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Stretching your Disk Space on Amazon's MySQL Server

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Stretching your Disk Space on Amazon's MySQL Server

· Cloud Zone ·
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Learn how to migrate and modernize stateless applications and run them in a Kubernetes cluster.

If you deal with large databases, you will probably need more than the provisioned storage of the default Amazon AMI (8GB).

The following 10 steps guide will help you expand your disk meet your business needs:
  1. Create a new storage volume at the Amazon console (or using AWS API). Make sure it is big enough to accommodate storage, log files, bin files and future growth. Notice! verify the new drive is in the same availability zone as the target instance.

  2. Write down the mount name you chosen. For example: /dev/sdf.

  3. Mount the disk to your system according to Chris Dean post:

    1. sudo mkfs.ext3 /dev/sdf where /dev/sdf is the mount name you chose.

  4. Shutdown the MySQL daemon: sudo /etc/init.d/mysql stop

  5. Move your current MySQL data directory to a temporary directory: sudo mv /var/lib/mysql  /var/lib/mysql.old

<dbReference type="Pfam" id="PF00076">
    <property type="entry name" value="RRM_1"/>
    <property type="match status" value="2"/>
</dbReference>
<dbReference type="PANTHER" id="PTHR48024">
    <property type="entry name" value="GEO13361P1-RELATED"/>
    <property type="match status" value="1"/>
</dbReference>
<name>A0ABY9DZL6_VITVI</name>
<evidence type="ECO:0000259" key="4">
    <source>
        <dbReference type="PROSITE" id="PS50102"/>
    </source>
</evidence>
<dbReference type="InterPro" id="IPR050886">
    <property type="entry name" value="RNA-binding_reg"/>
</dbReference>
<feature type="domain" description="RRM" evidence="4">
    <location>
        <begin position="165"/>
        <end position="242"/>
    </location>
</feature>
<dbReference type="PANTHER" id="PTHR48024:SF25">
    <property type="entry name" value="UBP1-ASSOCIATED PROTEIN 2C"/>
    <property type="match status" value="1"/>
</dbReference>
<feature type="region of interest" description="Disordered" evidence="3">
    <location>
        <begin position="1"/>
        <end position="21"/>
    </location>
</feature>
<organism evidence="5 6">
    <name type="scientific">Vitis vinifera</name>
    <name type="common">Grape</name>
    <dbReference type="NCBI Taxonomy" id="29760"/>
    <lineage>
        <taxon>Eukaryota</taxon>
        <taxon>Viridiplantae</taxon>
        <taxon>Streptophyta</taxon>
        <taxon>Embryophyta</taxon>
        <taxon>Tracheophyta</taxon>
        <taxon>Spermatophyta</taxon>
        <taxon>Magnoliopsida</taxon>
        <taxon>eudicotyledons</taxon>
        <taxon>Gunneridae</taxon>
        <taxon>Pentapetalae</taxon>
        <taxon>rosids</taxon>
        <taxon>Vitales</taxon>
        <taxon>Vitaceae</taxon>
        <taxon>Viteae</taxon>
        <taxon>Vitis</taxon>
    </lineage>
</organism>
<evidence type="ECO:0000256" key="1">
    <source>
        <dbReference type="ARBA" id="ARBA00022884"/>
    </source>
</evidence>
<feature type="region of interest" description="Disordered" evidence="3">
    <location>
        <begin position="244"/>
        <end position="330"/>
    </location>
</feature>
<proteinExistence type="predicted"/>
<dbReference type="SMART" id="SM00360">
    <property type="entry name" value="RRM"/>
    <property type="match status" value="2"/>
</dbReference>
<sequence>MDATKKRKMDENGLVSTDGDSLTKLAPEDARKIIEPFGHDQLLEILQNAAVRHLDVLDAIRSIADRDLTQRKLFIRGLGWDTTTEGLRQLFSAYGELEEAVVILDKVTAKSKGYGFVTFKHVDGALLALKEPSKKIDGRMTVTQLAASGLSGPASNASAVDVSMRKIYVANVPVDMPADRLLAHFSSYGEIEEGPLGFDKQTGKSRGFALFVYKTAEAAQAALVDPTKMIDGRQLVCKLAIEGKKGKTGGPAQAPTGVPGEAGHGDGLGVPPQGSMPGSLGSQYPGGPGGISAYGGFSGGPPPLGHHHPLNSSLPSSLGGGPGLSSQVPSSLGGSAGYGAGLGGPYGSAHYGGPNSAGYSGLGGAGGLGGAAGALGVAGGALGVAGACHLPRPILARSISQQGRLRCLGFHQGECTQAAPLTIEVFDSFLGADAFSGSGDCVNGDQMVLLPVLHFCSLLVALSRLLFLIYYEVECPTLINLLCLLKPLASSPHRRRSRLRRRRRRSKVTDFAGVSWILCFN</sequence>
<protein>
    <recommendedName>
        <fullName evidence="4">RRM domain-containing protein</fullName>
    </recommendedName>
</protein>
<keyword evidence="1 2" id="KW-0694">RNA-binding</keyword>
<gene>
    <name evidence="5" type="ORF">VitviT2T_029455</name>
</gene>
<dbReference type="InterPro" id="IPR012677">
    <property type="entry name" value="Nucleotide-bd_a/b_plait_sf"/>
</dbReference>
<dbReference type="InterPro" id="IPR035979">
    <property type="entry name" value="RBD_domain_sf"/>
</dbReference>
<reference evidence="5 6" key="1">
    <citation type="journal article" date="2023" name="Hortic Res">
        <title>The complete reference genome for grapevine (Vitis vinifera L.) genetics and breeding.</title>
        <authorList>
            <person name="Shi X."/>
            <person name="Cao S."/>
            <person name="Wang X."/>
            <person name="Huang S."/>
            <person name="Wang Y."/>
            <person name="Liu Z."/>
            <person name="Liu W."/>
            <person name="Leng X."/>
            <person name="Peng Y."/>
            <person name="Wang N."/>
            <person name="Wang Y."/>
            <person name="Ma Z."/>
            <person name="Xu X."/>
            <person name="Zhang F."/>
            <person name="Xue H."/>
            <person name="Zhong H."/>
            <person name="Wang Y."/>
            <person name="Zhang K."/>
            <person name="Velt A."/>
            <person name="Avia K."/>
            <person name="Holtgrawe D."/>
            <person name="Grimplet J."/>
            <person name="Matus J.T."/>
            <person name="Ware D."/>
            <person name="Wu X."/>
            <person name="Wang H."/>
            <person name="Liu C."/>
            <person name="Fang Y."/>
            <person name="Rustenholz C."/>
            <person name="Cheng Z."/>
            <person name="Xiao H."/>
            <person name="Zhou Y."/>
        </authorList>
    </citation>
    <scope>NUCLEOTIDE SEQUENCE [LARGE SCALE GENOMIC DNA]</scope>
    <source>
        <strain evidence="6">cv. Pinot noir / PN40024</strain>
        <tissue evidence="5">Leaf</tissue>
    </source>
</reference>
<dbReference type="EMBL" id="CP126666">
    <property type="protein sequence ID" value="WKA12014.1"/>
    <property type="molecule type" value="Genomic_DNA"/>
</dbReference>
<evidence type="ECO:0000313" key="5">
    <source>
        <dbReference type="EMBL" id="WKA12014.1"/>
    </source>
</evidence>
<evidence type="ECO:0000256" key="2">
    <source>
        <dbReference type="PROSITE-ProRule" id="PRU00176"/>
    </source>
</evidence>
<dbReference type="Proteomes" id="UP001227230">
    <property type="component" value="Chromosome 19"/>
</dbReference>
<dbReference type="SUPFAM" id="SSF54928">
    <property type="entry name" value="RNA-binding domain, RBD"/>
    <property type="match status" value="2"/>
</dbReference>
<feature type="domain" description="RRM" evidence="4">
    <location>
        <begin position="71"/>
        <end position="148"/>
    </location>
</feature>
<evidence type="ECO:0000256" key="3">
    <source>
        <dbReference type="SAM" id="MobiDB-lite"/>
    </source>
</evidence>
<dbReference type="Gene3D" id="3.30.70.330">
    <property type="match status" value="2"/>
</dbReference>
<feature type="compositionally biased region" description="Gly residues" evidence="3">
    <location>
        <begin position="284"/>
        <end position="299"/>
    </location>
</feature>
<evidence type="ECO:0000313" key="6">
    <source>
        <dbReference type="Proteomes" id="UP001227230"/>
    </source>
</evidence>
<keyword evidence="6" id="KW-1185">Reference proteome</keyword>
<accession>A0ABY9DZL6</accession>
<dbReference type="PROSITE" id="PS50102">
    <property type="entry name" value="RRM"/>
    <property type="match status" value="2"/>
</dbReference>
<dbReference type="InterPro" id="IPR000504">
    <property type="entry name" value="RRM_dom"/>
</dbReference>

6. Recreate the MySQL data directory and provide the needed permissions:

    1. sudo mkdir /var/lib/mysql

    2. sudo chown mysql:mysql  /var/lib/mysql

  7. Mount the new disk to the new directory:

    1. Add another line to /etc/fstab (sudo vi /etc/fstab): /dev/sdf /var/lib/mysql ext3 defaults 1 2

    2. Mount the disk: sudo mount /var/lib/mysql

    3. Verify everything is Okay with df

  8. Move the files from the temporary directory back to the new data directory sudo mv /var/lib/mysql.old/* /var/lib/mysql

  9. Remove the old directory: sudo rmdir  /var/lib/mysql.old

  10. Restart you MySQL: sudo /etc/init.d/mysql start

Bottom Line
A combination of cloud knowledge, Linux sysadmin, MySQL expertise and careful work will help you go through the scale and growth challenges.

Join us in exploring application and infrastructure changes required for running scalable, observable, and portable apps on Kubernetes.


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